Gambia is the smallest country in mainland Africa, the country is virtually enveloped by Senegal, a legacy of the colonial carve up of Africa. The shard of land comprising the Gambia still retains its own clear identity. The small stretch that isn’t surrounded by Senegal is made up of about 80 kilometers of shoreline.
Inextricably linked to the River Gambia, one of Africa’s great waterways, the Gambia comprises a varied landscape, featuring stunning beaches, lush tropical forests, swamps, marshes and large areas of wooded savanna. There are also Gambia’s parks, reserves and river banks including Kiang West National Park and River Gambia National Park where you see all kinds of wildlife, amongst them monkeys, crocodiles, a small population of hippos and well over 500 bird species.
Although this accessible Anglophone country’s more obvious draw is perhaps the joy of winter sun at good-value rates, its rich history and fascinating mix of cultures make it hard to pigeonhole. If you escape the sun loungers, you will uncover another side of the country. It is rich in eco tourism opportunities; wilderness, wildlife and bird watching.
The Gambia has a diverse range of accommodation. While staying beside the sand and sea are certainly tempting, you can enjoy a myriad of accommodation options during your holidays in The Gambia. Whether it’s a 5-star luxury holiday, a 2-star comfort, a lodge floating on the River Gambia or a stylish eco-retreat; this range of quality accommodation will suit all manner of holiday makers.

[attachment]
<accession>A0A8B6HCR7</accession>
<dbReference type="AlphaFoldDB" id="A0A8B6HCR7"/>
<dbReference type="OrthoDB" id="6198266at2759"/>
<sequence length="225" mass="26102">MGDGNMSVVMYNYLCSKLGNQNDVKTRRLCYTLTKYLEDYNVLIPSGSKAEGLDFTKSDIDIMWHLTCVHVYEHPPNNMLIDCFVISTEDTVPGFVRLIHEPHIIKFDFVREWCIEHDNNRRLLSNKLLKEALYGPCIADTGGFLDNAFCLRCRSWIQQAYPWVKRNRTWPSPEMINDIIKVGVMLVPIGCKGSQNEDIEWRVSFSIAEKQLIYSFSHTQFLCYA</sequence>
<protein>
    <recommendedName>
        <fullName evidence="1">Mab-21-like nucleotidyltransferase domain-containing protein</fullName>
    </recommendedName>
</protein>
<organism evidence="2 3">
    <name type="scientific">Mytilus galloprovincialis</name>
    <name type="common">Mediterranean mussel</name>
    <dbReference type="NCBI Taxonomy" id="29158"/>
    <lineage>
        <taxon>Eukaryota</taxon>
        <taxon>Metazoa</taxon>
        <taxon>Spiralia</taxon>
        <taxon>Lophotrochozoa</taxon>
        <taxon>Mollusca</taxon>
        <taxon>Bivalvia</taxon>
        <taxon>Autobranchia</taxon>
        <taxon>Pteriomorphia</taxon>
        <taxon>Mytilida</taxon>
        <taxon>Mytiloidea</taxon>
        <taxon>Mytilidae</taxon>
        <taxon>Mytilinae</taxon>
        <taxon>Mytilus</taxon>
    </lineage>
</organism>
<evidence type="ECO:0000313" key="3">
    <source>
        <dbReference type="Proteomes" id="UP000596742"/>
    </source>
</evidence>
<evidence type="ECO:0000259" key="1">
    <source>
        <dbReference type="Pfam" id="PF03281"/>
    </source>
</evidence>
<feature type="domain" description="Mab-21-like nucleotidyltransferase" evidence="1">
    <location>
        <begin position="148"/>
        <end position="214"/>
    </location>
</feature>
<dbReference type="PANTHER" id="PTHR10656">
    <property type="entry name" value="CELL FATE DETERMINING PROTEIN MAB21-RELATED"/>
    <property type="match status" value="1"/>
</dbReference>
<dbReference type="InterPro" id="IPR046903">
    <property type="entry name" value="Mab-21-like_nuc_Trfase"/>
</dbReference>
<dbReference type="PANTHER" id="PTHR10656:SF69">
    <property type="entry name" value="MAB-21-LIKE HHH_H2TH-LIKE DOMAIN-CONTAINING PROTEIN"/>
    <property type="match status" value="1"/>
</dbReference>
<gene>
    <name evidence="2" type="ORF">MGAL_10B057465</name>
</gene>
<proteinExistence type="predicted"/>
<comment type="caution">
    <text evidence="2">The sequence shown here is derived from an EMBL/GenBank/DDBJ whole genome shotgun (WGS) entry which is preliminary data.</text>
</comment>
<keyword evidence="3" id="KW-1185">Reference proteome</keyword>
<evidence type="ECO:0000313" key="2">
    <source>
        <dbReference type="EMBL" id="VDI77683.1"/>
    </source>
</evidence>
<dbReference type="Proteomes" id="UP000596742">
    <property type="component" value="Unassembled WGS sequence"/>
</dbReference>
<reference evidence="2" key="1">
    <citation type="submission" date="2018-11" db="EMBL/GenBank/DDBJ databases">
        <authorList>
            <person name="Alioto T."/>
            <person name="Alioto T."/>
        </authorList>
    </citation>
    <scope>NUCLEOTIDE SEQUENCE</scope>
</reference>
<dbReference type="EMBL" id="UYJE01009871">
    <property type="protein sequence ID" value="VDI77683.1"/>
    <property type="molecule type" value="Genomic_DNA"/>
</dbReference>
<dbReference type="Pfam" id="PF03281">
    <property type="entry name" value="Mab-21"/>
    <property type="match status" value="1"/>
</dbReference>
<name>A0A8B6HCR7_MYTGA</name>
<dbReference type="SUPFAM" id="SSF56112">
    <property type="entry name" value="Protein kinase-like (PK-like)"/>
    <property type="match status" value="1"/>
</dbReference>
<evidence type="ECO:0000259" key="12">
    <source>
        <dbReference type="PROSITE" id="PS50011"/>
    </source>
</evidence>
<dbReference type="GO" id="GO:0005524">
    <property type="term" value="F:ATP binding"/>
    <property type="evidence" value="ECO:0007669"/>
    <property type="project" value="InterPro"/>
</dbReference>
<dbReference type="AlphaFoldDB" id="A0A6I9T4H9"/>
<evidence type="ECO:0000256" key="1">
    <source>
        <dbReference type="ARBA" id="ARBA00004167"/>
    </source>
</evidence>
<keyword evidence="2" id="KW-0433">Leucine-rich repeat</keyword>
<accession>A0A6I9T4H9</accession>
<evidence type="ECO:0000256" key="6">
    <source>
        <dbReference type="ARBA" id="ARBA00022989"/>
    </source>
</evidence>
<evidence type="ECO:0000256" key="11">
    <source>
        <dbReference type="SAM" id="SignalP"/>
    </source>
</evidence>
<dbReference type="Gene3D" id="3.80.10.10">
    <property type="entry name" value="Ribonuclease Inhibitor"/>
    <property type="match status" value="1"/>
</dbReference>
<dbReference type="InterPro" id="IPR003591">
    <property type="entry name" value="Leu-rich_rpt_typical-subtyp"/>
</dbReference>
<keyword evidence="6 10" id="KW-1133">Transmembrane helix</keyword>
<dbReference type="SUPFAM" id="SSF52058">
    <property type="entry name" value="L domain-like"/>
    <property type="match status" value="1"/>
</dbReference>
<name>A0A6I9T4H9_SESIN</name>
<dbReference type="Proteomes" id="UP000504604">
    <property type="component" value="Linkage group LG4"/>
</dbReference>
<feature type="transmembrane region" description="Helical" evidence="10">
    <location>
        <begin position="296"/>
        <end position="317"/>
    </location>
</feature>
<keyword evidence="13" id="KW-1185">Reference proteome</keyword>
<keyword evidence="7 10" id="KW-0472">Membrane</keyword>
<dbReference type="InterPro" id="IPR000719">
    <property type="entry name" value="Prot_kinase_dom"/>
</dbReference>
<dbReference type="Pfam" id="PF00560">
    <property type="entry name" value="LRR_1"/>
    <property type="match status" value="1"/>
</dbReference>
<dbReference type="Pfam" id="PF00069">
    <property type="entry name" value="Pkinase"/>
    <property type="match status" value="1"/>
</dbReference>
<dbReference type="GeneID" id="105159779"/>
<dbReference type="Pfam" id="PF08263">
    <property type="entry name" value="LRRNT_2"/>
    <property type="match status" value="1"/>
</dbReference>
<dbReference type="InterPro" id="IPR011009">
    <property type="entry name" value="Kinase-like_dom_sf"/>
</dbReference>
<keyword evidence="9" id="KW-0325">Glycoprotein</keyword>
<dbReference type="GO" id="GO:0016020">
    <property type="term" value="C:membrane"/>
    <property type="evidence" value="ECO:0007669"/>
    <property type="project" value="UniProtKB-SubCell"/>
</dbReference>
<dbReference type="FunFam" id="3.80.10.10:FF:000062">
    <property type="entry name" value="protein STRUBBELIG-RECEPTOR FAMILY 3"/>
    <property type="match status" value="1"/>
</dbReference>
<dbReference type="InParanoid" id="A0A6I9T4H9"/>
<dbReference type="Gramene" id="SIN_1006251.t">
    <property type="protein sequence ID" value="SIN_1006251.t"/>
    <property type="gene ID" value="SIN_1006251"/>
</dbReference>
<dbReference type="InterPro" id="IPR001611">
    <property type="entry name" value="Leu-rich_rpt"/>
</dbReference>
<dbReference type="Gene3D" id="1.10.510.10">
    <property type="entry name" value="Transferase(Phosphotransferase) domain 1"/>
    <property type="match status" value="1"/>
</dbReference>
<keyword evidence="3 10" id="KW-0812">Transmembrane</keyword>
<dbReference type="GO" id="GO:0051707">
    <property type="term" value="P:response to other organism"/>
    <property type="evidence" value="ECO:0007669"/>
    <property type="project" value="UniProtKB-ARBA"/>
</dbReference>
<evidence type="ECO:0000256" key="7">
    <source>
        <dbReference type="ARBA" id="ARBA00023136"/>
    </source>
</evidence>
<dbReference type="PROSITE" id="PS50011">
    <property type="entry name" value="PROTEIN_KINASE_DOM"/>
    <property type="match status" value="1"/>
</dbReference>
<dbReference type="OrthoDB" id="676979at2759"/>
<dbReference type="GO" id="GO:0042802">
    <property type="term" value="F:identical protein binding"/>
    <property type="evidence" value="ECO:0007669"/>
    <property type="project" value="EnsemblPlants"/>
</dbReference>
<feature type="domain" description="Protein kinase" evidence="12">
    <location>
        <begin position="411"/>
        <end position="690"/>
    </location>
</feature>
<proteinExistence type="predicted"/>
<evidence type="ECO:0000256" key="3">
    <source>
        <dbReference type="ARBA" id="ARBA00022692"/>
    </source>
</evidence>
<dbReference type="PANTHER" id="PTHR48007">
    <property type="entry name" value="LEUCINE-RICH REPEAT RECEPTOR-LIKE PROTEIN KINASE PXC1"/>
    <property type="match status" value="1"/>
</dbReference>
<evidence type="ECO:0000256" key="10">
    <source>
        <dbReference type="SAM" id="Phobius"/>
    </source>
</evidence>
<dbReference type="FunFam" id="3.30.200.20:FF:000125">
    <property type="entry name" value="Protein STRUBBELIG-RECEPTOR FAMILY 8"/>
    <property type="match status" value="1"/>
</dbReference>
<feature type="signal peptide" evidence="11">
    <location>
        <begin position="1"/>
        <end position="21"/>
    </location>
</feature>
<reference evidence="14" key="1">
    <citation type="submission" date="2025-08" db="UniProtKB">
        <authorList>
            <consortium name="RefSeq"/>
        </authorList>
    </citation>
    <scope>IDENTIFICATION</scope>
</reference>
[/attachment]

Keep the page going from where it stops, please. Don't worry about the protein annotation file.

Gambia is visa-free for ECOWAS citizens. Getting to Gambia was easy in theory; Air Peace has a 4-hr direct flight from Lagos to Banjul. In reality, the Air Peace flight stops in Accra before getting to Banjul and then Dakar (don’t be deceived by the many ‘direct flight’ adverts). Some visitors who are keen to experience West African music and rural culture may head off the beaten track and up country to simple traditional villages. I however, was interested in its history which to me was somber and somewhat eerie.
The Kuntah Kinteh Island is quite interesting. It is the real life story behind the famous book and film: ROOTS. A black American traced his roots to a tiny village called Juffureh and now, people troop from around the world to see his ancestral land.
Another place to visit is the old slavery fort. Several of them in Africa though, and the story never gets old. Our ancestors were brutally sold (by their own) and bought (by foreigners… sad). It is hard to call it a fair trade when guns and canons were involved. The fort felt really somber. It was worth exploring and I hope you can experience all that The Gambia has to offer.
It is hard to call it a fair trade when guns and canons were involvedFunmi Oyatogun
All year round, you can find vibrant festivals and events, full of traditional drumming, energetic dancing, as well as customary wrestling matches. For many, it is the Gambia’s idyllic cocktail of sunny days, warm welcomes and relaxing Atlantic beach resorts that lures them to this slice of Africa.
Credit: Funmi Oyatogun